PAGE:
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How to Make Kefir



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While yogurt can readily be made from the lactic acid bacteria present in fresh yogurt, kefir can only be made from kefir grains and mother cultures prepared from grains. The grains contain a relatively stable and specific balance of microorganisms which exist in a complex symbiotic relationship. The grains are formed in the process of making kefir and only from pre-existing grains. They resemble small cauliflower florets, and each grain is 3 to 20 mm in diameter. Kefir grains are clusters of microorganisms held together by a matrix of polysaccharides. The grains include primarily lactic acid bacteria (lactobacilli, lactococci, leuconostocs) and yeasts, and include acetic acid bacteria and possibly other microorganisms.
Cathy J. Saloff-Coste

Traditionally, kefir grains were never washed. In fact, research suggests that washing kefir grains can interfere with the balance of the grain's microflora (see update below). As long as you keep everything clean and the ingredients are fresh and of good quality, washing kefir grains is really not necessary. Washing kefir grains between batches has come about in recent years and is thought to possibly inhibit "weed" microorganisms from being cultured or settling on the grains. The very viability and properties of the microflora of kefir grains, and possibly the grains themselves, seem effective in naturally inhibiting or antagonize the growth of weed organisms.
Dom's Kefir-making in-site

The advice to wash a culture, you only find in Western literature. The people I know from Russia, Poland, Romania and Hungary who have known about Kefir fermenting from childhood do not recommend washing. They say that the beneficial micro flora around the culture will be disturbed or destroyed - definitely with chlorinated water and fluoridated water - and don't wash the culture except for drying purposes or if fermentation is paused for a short term.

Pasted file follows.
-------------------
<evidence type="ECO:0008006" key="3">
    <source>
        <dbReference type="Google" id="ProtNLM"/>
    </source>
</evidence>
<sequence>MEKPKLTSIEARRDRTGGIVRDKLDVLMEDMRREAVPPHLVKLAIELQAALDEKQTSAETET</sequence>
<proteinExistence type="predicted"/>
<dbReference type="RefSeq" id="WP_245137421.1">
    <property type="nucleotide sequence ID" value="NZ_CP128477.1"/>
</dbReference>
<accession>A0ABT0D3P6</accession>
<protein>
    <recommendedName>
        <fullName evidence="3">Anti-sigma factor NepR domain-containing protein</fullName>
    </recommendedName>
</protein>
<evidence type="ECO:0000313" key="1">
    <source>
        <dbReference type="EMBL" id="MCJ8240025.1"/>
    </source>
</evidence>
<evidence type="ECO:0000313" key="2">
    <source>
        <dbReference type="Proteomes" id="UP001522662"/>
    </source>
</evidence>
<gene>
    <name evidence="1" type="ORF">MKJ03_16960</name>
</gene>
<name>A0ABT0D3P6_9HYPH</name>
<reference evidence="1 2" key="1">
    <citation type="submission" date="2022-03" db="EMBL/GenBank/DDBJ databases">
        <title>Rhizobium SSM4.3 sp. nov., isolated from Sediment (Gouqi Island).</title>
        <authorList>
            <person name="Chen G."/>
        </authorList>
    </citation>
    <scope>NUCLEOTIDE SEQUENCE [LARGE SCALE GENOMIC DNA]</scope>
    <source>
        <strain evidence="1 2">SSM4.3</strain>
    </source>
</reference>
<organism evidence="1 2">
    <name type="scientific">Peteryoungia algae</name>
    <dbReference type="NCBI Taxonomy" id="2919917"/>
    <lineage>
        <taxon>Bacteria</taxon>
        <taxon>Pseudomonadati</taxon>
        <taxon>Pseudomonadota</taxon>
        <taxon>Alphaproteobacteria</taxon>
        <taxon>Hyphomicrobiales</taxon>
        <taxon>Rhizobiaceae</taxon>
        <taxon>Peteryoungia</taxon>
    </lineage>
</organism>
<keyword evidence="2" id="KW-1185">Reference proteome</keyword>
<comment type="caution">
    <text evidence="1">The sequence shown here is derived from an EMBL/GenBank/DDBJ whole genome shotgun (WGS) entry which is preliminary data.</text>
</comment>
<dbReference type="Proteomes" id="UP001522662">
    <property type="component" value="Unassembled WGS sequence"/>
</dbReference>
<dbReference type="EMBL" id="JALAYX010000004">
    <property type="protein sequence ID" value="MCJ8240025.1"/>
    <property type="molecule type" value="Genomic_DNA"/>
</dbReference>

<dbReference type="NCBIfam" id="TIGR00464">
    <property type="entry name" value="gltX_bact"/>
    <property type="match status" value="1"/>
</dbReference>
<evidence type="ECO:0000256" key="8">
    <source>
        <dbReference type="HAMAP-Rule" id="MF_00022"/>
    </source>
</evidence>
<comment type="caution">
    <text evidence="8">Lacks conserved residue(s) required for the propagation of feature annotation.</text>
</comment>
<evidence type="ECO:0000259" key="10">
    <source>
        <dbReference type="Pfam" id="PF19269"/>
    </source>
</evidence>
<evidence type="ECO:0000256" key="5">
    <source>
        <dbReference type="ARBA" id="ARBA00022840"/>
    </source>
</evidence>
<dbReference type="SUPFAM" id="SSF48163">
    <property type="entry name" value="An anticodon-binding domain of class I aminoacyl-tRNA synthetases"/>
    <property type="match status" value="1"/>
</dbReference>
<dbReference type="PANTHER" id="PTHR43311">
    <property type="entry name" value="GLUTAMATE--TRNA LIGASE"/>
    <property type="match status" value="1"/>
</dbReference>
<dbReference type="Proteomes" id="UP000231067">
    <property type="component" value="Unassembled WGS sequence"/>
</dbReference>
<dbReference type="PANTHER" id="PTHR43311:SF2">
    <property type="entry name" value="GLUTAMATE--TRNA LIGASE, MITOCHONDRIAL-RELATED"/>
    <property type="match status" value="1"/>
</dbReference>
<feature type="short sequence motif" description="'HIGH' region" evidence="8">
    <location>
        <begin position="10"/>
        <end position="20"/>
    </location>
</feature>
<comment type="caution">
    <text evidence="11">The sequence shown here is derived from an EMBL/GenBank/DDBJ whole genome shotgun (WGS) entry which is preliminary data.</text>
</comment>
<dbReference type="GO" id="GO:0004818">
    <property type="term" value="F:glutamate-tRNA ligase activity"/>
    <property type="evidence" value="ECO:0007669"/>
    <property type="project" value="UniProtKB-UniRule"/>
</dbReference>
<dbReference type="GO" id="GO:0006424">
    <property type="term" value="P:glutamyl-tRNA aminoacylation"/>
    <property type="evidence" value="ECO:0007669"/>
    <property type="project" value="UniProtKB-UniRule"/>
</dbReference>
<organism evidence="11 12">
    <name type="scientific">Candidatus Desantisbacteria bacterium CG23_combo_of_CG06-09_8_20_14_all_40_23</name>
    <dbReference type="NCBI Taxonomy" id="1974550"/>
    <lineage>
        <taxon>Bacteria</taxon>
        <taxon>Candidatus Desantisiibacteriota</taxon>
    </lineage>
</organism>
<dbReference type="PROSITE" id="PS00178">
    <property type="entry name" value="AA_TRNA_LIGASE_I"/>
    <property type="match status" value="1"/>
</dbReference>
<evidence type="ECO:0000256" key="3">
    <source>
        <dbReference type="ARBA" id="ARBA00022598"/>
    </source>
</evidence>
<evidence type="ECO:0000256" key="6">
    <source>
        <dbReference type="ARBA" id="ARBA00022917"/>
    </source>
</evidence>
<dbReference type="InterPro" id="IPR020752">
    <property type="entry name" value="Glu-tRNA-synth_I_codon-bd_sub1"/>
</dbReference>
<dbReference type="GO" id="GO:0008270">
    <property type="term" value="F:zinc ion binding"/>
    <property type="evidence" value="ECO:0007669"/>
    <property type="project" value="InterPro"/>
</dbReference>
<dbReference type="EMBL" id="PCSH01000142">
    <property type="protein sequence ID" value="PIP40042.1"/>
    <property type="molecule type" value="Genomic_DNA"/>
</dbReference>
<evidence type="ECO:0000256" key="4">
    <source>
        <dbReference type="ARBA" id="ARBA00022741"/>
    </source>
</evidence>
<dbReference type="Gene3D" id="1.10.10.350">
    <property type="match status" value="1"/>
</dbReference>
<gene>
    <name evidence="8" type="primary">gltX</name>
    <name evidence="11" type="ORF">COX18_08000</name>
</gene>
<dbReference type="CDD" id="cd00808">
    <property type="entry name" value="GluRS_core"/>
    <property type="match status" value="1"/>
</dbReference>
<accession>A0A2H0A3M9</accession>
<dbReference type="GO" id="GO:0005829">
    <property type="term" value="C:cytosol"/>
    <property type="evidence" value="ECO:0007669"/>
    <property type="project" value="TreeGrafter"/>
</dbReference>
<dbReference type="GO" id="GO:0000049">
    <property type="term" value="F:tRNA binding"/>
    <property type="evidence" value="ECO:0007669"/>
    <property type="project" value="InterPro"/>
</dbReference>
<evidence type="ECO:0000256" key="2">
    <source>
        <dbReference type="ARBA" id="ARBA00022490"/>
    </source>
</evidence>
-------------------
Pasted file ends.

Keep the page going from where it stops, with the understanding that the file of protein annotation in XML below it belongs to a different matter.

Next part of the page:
Kefir For pleasure, beauty and well-being.
Harald W. Tietze

The Basics

  • A 500ml glass jar like a kilner jar
  • About 1 tablespoon of kefir culture
  • Fresh milk

Put the kefir culture in the glass jar, then fill it with fresh milk about 2/3 or so full. Cover the jar with a cloth or put the lid on the jar. (If you use a lid don't fill the jar above two thirds or use a jar with a rubber gasket that will let any pressure escape.)

Let the contents stand at room temperature for approx. 24 hours depending on your taste. 48 hours will make a thicker, sourer kefir, 12 hours a thinner, sweeter kefir. The temperature will effect how quickly the culture works. So during the warm summer months the kefir will ferment faster.

Kefir fermenting in a kilner jarWhen it's ready strain the kefir into a clean jar. While it's fermenting the kefir grains will float to the top of the milk along with any cream. It's a good idea to stir it gently with a wooden spoon to mix up the solids and liquids to make it easier to strain. Or use a wooden spoon or clean hands to scoop out the culture from the kefir (the culture is easy to feel and separate from the liquids). The kefir culture produces a jelly like polysaccharide substance that develops around the grains as they grow, making it look 'gloopy'. It has unique properties and it's own name 'kefiran'. As you scoop out the grains you may find them coated with a gel like substance. This is the kefiran. Giving the kefir a good stir will distribute the kefiran in the kefir and it contributes to the thickness of the finished kefir. (This seems to be pretty variable, some strains producing a lot and others not much.)